A few weeks ago I attended the National Apologetics Conference, sponsored by Southern Evangelical Seminary (SES). One of the sessions was a moderated discussion between Dr. Richard Howe and Mr. Ken Ham on the topic “God’s Word or Man’s Word: From Where Must Apologetics Begin.” Ken Ham is a well-known young earth creation writer, speaker, and ministry leader. Richard Howe is a seminary professor, writer, and speaker. Both men are young earth creationists and both hold to the inerrancy of scripture.
Since both men agreed on what the scriptures taught, the discussion was not on the age of the earth. Their disagreement was on what methods are proper for Christians to use when reading and deriving the meaning of the Bible. Ham continues to use the phrase “God’s word or man’s word,” saying that it is illicit to start from a human conclusion and apply it to interpreting the Bible. Howe contends that we must compare scripture to what we know about the real world. Howe would say that when Jesus says “I am the door” we know things about humans and doors and conclude that Jesus was using a metaphor, and He is not made of wood.
In the talk, both men were asked questions by the moderator and the audience and gave their positions. The problem came a few weeks later when Ham sent out a fundraising letter, which you can read here. Although Ham agrees with Howe in what Genesis is saying, Ham portrayed the event in an uncharitable way:
- Howe’s view is “a plague in the church”
- “the battle over the age of the earth came down to God’s infallible Word versus man’s fallible word.”
- Ham said he was “planting seeds and encouraging those who do believe in Genesis to stand for the truth” as if Howe did not believe Genesis.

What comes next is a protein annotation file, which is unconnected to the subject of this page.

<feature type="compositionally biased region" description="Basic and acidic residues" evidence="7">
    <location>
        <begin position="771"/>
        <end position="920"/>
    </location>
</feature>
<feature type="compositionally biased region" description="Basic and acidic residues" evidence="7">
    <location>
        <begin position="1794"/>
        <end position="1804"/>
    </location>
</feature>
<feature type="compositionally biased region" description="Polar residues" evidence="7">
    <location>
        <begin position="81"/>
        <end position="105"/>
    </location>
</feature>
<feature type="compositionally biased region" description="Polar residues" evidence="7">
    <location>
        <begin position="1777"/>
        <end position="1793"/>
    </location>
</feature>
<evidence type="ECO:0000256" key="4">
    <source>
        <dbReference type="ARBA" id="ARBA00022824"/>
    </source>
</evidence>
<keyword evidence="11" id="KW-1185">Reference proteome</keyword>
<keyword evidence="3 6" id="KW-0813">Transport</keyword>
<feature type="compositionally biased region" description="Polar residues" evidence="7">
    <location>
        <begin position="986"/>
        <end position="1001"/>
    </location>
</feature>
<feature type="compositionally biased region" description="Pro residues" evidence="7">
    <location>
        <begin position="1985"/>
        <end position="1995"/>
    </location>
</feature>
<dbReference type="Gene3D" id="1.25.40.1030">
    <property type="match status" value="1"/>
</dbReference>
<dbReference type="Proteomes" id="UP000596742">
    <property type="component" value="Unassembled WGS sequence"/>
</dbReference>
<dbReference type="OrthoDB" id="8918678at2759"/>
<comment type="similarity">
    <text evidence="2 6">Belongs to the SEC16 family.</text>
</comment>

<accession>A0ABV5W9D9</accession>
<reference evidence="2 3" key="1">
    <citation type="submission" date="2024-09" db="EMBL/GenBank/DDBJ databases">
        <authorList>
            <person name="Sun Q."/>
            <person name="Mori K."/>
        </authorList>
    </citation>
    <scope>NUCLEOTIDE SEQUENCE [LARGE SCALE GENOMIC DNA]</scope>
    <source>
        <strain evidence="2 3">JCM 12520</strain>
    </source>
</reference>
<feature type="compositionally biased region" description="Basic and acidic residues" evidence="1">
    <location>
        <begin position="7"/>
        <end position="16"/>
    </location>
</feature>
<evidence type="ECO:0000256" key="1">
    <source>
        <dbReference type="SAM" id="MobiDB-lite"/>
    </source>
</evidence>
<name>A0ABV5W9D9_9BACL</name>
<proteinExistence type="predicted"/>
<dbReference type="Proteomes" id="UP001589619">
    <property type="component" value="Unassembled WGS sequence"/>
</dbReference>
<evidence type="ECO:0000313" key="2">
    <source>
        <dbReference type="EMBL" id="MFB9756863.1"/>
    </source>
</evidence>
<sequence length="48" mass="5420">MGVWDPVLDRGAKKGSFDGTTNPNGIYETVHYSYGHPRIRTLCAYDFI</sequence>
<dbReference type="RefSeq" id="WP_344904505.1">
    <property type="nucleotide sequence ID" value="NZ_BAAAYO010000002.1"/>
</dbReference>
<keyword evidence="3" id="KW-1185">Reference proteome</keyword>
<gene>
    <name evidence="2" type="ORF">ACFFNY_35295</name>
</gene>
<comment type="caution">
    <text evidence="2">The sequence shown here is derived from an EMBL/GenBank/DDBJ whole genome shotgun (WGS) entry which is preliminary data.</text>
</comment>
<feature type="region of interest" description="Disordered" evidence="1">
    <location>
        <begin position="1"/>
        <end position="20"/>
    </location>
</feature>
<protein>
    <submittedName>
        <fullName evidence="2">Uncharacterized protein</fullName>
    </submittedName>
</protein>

- Several times Ham keeps mentioning the issue of age of the earth, even though that was not the topic
- Ham claims many academics, presumably Howe and SES, hold that the average person cannot understand the Bible for themselves
- Ham mentions seminaries have “compromise positions” on the Bible that “twist the scriptures”
SES was rightfully concerned, and published a response which you can read here.
I attended the discussion and have a recording of it. Ham’s statements do not align with what actually happened. Despite the fact that there was no disagreement on the age of the earth, Ham continues to paint it as if there was one. He is painting a picture that Howe and SES’s positions are a plague, accusing them of compromising scripture, making false claims about what they stand for about the Bible, even twisting the scriptures.
What is so disappointing is that this conference is one of the few places that is trying to get Christians together to have a safe discussion of the issues without name calling and mud slinging. The conference invites Christians to discuss the issues openly and charitably.
Keep in mind that Howe and SES are in the strongest camp of inerrantists. Both the seminary and this particular professor have defended Biblical inerrancy in the strictest possible terms. Anyone who knows Richard Howe knows that he takes a very strong position on the inerrancy of the Bible and has done so all his career. Howe even agreed with Ham on what the Bible says, but this was not good enough for Ham. The use of the phrase “God’s word or man’s word” is used uncharitably and inaccurately.
It seems that not only does Ham not allow someone to disagree on what Genesis says, but also will not allow anyone to disagree on the way we come to the conclusions about what Genesis says. He misrepresented what happened at the conference in a fundraising letter, painting the position to donors that he was defending the truth of scripture against the compromising plague of attacks from seminary professors. Ham’s statements are untrue. Ham either knows the difference in what he is saying and does not care, or genuinely does not understand what the whole discussion was to be about. He painted this issue in light of age of the earth, even though age of the earth was not at issue. Therefore Ham is the one making age of the earth the issue.
In making these statements, Ham is ensuring that Christians cannot even have a dialogue about how to approach the Bible. He turns an attempt at a calm academic discussion into an emotional appeal for support for his ministry. He has lowered his credibility and damaged the ability of well-meaning Christians to discuss the Bible and come to a common understanding of what it means. In that, we cannot recommend Ham or his approach to the issue.